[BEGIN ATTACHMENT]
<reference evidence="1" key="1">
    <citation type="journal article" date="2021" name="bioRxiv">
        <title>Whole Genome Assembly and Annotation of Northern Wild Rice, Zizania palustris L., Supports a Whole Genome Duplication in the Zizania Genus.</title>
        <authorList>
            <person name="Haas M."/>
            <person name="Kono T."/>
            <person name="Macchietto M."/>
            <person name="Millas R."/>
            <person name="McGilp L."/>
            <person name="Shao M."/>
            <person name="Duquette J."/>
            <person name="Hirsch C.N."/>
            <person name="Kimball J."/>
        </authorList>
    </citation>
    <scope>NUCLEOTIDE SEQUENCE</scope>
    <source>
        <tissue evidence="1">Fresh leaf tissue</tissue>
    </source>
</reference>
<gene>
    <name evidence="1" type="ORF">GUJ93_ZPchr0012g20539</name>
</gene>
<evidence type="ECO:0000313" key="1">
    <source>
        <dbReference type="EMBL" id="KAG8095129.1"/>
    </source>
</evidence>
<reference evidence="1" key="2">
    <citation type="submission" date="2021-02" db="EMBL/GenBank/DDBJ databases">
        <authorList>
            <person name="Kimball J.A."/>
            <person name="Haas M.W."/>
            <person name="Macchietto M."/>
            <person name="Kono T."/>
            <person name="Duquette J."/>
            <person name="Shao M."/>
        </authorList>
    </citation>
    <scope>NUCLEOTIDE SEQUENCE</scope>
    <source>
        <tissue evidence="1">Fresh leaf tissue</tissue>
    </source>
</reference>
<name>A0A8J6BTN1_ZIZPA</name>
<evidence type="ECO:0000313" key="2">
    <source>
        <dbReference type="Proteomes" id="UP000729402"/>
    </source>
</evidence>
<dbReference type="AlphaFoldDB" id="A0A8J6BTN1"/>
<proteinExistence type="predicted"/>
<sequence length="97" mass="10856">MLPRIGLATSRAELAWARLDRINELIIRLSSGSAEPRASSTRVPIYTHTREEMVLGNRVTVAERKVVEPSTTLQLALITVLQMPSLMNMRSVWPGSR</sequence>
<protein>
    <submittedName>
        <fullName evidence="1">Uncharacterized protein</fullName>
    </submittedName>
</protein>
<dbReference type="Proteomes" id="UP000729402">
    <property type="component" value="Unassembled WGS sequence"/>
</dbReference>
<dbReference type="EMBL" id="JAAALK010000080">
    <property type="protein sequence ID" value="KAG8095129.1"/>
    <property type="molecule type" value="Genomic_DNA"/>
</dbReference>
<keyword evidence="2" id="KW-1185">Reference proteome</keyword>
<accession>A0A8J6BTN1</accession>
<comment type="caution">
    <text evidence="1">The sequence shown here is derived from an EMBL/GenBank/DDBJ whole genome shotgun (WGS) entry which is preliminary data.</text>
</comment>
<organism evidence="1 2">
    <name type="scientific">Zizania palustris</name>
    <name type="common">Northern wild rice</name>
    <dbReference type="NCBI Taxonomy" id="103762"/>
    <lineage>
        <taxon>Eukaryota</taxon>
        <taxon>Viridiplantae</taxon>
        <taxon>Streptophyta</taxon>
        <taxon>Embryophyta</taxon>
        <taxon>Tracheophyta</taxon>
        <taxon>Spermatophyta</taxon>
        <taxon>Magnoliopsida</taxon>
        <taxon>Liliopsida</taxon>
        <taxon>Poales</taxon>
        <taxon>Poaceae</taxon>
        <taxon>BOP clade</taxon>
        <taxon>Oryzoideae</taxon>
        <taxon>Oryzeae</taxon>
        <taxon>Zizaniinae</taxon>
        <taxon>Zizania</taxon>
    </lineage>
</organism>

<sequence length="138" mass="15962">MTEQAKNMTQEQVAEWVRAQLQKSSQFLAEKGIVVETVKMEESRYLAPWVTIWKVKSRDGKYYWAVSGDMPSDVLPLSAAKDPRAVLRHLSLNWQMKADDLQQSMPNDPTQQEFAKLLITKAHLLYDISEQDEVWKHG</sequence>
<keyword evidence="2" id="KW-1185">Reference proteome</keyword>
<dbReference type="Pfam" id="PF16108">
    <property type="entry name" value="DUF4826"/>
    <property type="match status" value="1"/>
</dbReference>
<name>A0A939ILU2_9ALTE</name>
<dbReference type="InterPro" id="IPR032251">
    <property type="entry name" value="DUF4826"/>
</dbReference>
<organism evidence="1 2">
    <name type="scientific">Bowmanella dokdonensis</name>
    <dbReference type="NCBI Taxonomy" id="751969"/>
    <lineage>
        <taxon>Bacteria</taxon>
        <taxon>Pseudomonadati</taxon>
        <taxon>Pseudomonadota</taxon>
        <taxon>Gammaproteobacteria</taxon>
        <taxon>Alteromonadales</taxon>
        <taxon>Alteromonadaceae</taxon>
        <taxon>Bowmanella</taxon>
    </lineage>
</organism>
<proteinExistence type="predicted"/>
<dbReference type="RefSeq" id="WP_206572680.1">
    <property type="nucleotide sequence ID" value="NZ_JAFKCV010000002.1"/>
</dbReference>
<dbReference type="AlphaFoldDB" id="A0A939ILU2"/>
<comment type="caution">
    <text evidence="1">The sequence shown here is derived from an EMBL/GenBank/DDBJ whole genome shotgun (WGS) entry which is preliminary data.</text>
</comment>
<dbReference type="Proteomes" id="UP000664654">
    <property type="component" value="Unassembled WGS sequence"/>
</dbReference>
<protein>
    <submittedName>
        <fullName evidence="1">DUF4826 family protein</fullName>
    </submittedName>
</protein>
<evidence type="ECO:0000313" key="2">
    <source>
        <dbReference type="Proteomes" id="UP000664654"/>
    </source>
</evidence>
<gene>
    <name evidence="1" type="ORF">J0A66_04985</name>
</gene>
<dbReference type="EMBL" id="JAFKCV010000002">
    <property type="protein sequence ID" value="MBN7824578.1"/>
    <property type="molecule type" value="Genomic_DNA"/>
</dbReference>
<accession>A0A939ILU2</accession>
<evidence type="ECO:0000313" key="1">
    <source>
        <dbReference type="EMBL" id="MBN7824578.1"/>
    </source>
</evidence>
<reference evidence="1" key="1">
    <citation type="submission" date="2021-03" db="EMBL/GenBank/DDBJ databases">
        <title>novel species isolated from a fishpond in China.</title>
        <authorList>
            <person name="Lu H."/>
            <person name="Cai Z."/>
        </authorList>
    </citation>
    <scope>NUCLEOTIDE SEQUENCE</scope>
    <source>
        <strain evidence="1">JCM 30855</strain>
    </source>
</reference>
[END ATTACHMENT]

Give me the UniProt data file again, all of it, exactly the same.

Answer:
<reference evidence="1" key="1">
    <citation type="journal article" date="2021" name="bioRxiv">
        <title>Whole Genome Assembly and Annotation of Northern Wild Rice, Zizania palustris L., Supports a Whole Genome Duplication in the Zizania Genus.</title>
        <authorList>
            <person name="Haas M."/>
            <person name="Kono T."/>
            <person name="Macchietto M."/>
            <person name="Millas R."/>
            <person name="McGilp L."/>
            <person name="Shao M."/>
            <person name="Duquette J."/>
            <person name="Hirsch C.N."/>
            <person name="Kimball J."/>
        </authorList>
    </citation>
    <scope>NUCLEOTIDE SEQUENCE</scope>
    <source>
        <tissue evidence="1">Fresh leaf tissue</tissue>
    </source>
</reference>
<gene>
    <name evidence="1" type="ORF">GUJ93_ZPchr0012g20539</name>
</gene>
<evidence type="ECO:0000313" key="1">
    <source>
        <dbReference type="EMBL" id="KAG8095129.1"/>
    </source>
</evidence>
<reference evidence="1" key="2">
    <citation type="submission" date="2021-02" db="EMBL/GenBank/DDBJ databases">
        <authorList>
            <person name="Kimball J.A."/>
            <person name="Haas M.W."/>
            <person name="Macchietto M."/>
            <person name="Kono T."/>
            <person name="Duquette J."/>
            <person name="Shao M."/>
        </authorList>
    </citation>
    <scope>NUCLEOTIDE SEQUENCE</scope>
    <source>
        <tissue evidence="1">Fresh leaf tissue</tissue>
    </source>
</reference>
<name>A0A8J6BTN1_ZIZPA</name>
<evidence type="ECO:0000313" key="2">
    <source>
        <dbReference type="Proteomes" id="UP000729402"/>
    </source>
</evidence>
<dbReference type="AlphaFoldDB" id="A0A8J6BTN1"/>
<proteinExistence type="predicted"/>
<sequence length="97" mass="10856">MLPRIGLATSRAELAWARLDRINELIIRLSSGSAEPRASSTRVPIYTHTREEMVLGNRVTVAERKVVEPSTTLQLALITVLQMPSLMNMRSVWPGSR</sequence>
<protein>
    <submittedName>
        <fullName evidence="1">Uncharacterized protein</fullName>
    </submittedName>
</protein>
<dbReference type="Proteomes" id="UP000729402">
    <property type="component" value="Unassembled WGS sequence"/>
</dbReference>
<dbReference type="EMBL" id="JAAALK010000080">
    <property type="protein sequence ID" value="KAG8095129.1"/>
    <property type="molecule type" value="Genomic_DNA"/>
</dbReference>
<keyword evidence="2" id="KW-1185">Reference proteome</keyword>
<accession>A0A8J6BTN1</accession>
<comment type="caution">
    <text evidence="1">The sequence shown here is derived from an EMBL/GenBank/DDBJ whole genome shotgun (WGS) entry which is preliminary data.</text>
</comment>
<organism evidence="1 2">
    <name type="scientific">Zizania palustris</name>
    <name type="common">Northern wild rice</name>
    <dbReference type="NCBI Taxonomy" id="103762"/>
    <lineage>
        <taxon>Eukaryota</taxon>
        <taxon>Viridiplantae</taxon>
        <taxon>Streptophyta</taxon>
        <taxon>Embryophyta</taxon>
        <taxon>Tracheophyta</taxon>
        <taxon>Spermatophyta</taxon>
        <taxon>Magnoliopsida</taxon>
        <taxon>Liliopsida</taxon>
        <taxon>Poales</taxon>
        <taxon>Poaceae</taxon>
        <taxon>BOP clade</taxon>
        <taxon>Oryzoideae</taxon>
        <taxon>Oryzeae</taxon>
        <taxon>Zizaniinae</taxon>
        <taxon>Zizania</taxon>
    </lineage>
</organism>

<sequence length="138" mass="15962">MTEQAKNMTQEQVAEWVRAQLQKSSQFLAEKGIVVETVKMEESRYLAPWVTIWKVKSRDGKYYWAVSGDMPSDVLPLSAAKDPRAVLRHLSLNWQMKADDLQQSMPNDPTQQEFAKLLITKAHLLYDISEQDEVWKHG</sequence>
<keyword evidence="2" id="KW-1185">Reference proteome</keyword>
<dbReference type="Pfam" id="PF16108">
    <property type="entry name" value="DUF4826"/>
    <property type="match status" value="1"/>
</dbReference>
<name>A0A939ILU2_9ALTE</name>
<dbReference type="InterPro" id="IPR032251">
    <property type="entry name" value="DUF4826"/>
</dbReference>
<organism evidence="1 2">
    <name type="scientific">Bowmanella dokdonensis</name>
    <dbReference type="NCBI Taxonomy" id="751969"/>
    <lineage>
        <taxon>Bacteria</taxon>
        <taxon>Pseudomonadati</taxon>
        <taxon>Pseudomonadota</taxon>
        <taxon>Gammaproteobacteria</taxon>
        <taxon>Alteromonadales</taxon>
        <taxon>Alteromonadaceae</taxon>
        <taxon>Bowmanella</taxon>
    </lineage>
</organism>
<proteinExistence type="predicted"/>
<dbReference type="RefSeq" id="WP_206572680.1">
    <property type="nucleotide sequence ID" value="NZ_JAFKCV010000002.1"/>
</dbReference>
<dbReference type="AlphaFoldDB" id="A0A939ILU2"/>
<comment type="caution">
    <text evidence="1">The sequence shown here is derived from an EMBL/GenBank/DDBJ whole genome shotgun (WGS) entry which is preliminary data.</text>
</comment>
<dbReference type="Proteomes" id="UP000664654">
    <property type="component" value="Unassembled WGS sequence"/>
</dbReference>
<protein>
    <submittedName>
        <fullName evidence="1">DUF4826 family protein</fullName>
    </submittedName>
</protein>
<evidence type="ECO:0000313" key="2">
    <source>
        <dbReference type="Proteomes" id="UP000664654"/>
    </source>
</evidence>
<gene>
    <name evidence="1" type="ORF">J0A66_04985</name>
</gene>
<dbReference type="EMBL" id="JAFKCV010000002">
    <property type="protein sequence ID" value="MBN7824578.1"/>
    <property type="molecule type" value="Genomic_DNA"/>
</dbReference>
<accession>A0A939ILU2</accession>
<evidence type="ECO:0000313" key="1">
    <source>
        <dbReference type="EMBL" id="MBN7824578.1"/>
    </source>
</evidence>
<reference evidence="1" key="1">
    <citation type="submission" date="2021-03" db="EMBL/GenBank/DDBJ databases">
        <title>novel species isolated from a fishpond in China.</title>
        <authorList>
            <person name="Lu H."/>
            <person name="Cai Z."/>
        </authorList>
    </citation>
    <scope>NUCLEOTIDE SEQUENCE</scope>
    <source>
        <strain evidence="1">JCM 30855</strain>
    </source>
</reference>